Equity income funds are some of the most popular with our clients. It’s hardly a surprise considering the miserly interest rates being offered by many high street banks. Most funds in this sector aim to generate a rising income, as well as increase the value of your original investment over the long term. The income can be paid out to you as cash, or reinvested in the fund to boost long-term growth.
Different fund managers take different approaches to income investing. Some focus on larger companies that are seen to be more stable and have paid regular dividends for many years. Others invest in higher-risk small and medium-sized companies. These might pay a lower income to start with, but have more dividend growth potential.
We like the simple idea behind equity income investing.
Investing in a dividend-paying company means your wealth grows with the company’s. You're entitled to receive a share of any profits paid out as dividends. The best companies will grow their profits and dividends.
Not all companies’ profits – and therefore their dividends – are sustainable though. This is why we like equity income funds. An expert fund manager invests in a range of companies reducing the impact if one gets into trouble. It’s less risky and more convenient than trying to choose individual shares yourself.
Interest rates are close to historic lows. And they're unlikely to rise significantly in the short term. This makes the prospect of regular dividends from some of the UK's most successful companies attractive.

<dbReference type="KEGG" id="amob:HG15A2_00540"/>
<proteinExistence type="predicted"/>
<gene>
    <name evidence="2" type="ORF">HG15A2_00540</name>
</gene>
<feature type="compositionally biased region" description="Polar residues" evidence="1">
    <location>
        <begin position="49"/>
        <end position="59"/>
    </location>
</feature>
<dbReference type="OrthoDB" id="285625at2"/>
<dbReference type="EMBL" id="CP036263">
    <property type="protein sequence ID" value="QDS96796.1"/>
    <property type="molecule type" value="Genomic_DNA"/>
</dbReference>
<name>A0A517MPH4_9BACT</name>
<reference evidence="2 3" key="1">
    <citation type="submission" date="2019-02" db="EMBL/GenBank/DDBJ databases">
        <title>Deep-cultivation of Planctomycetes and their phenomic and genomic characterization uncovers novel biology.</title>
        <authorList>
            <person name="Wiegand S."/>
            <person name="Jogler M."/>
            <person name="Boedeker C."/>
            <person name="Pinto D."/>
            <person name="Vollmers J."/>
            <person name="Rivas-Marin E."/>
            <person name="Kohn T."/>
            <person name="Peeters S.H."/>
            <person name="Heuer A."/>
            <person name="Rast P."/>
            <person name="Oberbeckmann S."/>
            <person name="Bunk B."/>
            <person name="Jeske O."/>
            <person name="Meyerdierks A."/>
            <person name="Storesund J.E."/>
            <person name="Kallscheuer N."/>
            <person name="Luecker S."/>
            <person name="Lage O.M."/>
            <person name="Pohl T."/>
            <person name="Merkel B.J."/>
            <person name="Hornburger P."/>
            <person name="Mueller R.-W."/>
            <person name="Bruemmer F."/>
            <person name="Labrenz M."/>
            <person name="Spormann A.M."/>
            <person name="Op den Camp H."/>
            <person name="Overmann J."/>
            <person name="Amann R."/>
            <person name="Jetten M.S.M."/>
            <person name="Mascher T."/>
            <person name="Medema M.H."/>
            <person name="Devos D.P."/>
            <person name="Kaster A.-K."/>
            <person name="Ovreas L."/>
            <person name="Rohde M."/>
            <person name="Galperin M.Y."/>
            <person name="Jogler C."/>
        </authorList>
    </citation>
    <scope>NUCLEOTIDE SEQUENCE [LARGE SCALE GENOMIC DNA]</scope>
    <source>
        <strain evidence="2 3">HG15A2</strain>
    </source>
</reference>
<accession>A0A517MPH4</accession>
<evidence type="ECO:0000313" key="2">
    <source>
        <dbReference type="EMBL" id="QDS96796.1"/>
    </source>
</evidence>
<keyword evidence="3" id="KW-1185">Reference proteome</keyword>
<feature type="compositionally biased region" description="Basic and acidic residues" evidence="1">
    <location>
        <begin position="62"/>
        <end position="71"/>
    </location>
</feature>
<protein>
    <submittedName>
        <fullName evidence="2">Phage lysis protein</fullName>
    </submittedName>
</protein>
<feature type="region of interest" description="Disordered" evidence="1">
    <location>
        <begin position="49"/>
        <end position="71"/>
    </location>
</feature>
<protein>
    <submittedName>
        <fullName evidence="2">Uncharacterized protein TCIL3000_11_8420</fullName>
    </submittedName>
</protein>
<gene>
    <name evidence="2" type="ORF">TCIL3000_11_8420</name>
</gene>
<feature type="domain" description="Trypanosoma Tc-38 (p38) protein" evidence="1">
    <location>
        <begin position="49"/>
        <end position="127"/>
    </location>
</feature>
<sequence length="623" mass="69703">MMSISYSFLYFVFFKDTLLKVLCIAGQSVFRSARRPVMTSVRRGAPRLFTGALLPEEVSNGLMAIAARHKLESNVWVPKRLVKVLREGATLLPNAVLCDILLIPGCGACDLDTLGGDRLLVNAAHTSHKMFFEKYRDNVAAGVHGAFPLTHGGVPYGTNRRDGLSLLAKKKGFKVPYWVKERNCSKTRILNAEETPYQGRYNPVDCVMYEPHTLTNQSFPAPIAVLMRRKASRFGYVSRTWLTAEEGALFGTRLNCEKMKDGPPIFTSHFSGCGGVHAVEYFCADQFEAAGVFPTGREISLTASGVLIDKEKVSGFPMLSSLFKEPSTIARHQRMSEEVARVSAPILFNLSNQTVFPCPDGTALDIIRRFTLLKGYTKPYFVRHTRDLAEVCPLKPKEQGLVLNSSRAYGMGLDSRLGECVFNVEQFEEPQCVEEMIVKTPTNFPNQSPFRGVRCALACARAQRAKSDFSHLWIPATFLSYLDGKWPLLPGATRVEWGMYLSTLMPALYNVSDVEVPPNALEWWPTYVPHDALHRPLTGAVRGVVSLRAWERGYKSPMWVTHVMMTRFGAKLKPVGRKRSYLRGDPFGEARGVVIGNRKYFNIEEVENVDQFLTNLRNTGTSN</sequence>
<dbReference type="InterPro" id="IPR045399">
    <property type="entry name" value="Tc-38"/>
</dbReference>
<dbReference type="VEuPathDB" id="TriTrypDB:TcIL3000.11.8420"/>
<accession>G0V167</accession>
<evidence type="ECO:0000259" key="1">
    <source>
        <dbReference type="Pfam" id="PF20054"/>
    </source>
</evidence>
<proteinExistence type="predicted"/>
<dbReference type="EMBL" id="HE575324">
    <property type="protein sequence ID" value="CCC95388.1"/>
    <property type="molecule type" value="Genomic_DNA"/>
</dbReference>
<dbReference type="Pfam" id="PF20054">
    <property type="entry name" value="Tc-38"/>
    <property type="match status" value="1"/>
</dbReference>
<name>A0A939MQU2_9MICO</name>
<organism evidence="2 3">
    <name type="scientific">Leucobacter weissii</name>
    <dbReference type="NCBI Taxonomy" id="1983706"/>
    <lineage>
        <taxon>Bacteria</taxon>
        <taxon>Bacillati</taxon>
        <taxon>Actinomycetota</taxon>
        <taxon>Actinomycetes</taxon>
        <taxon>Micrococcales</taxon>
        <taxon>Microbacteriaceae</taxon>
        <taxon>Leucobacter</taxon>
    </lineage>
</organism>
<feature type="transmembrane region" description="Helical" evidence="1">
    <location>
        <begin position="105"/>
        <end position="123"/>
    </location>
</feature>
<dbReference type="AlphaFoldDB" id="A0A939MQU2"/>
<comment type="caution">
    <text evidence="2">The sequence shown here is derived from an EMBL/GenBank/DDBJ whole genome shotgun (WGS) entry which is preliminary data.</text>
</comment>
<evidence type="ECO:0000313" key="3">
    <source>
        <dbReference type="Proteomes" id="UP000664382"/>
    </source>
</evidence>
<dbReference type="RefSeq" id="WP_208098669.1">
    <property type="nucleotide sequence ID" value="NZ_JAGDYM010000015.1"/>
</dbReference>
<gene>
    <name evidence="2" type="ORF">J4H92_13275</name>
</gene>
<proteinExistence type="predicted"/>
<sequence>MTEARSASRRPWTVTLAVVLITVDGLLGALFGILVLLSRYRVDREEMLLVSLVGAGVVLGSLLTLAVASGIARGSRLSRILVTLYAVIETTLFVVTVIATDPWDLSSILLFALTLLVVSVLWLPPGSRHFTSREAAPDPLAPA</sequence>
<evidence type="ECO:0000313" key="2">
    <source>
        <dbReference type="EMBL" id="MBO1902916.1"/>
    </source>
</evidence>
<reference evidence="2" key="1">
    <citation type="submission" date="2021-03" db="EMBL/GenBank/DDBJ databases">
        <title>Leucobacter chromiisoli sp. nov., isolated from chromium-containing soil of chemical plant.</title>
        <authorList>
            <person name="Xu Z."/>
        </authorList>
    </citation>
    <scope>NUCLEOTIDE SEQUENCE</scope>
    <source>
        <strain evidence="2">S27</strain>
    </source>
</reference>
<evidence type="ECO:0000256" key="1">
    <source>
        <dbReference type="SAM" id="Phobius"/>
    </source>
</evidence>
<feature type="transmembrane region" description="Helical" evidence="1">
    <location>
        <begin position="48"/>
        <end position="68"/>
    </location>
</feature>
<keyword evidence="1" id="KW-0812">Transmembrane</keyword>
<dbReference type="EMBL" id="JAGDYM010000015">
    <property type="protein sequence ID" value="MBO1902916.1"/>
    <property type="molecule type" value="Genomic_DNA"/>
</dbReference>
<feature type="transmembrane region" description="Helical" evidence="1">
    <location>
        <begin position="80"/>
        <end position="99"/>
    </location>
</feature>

Dividends are clearly important for income investors. But they're just as important for those who want to grow their investment. If you don't need the income now, you can reinvest the dividends to buy more shares. This can mean you get even more dividends in future. Repeating this process over a long period is a tried-and-tested way to grow your wealth, though there are no guarantees.
We think equity income funds can provide the foundation of almost any investment portfolio. Keeping cash aside for a rainy day is important but an income fund could be considered for savings that aren't needed in the short term. Reinvesting dividends when you don’t need the income could potentially help your pot grow at a faster rate. However, investments and their income don’t offer the same security as cash, and will go up and down in value, so you could get back less than you invest.
Please remember past performance is not a guide to future returns. Where no data is shown, figures are not available. This information is provided to help you choose your own investments, remember they can fall as well as rise in value so you may not get back the original amount invested.
The UK Equity Income sector made some decent gains over the past 12 months despite a nervy start. At the end of 2018 it fell with the rest of the UK stock market, but recovered well. It’s been a few steps behind the broader UK stock market throughout the year though.
Technology companies were the strongest performers in the UK recently. They tend to pay low-to-no dividends though. Healthcare and mining companies also did well. They are among the sectors favoured by income investors so helped the UK Equity Income sector’s returns.
Holding back the sector most were telecoms companies. On the whole oil & gas companies and banks either fell or made virtually no gains, so didn’t help either. Other dividend stalwarts such as financials, utilities and tobacco companies, also lagged the broader UK market.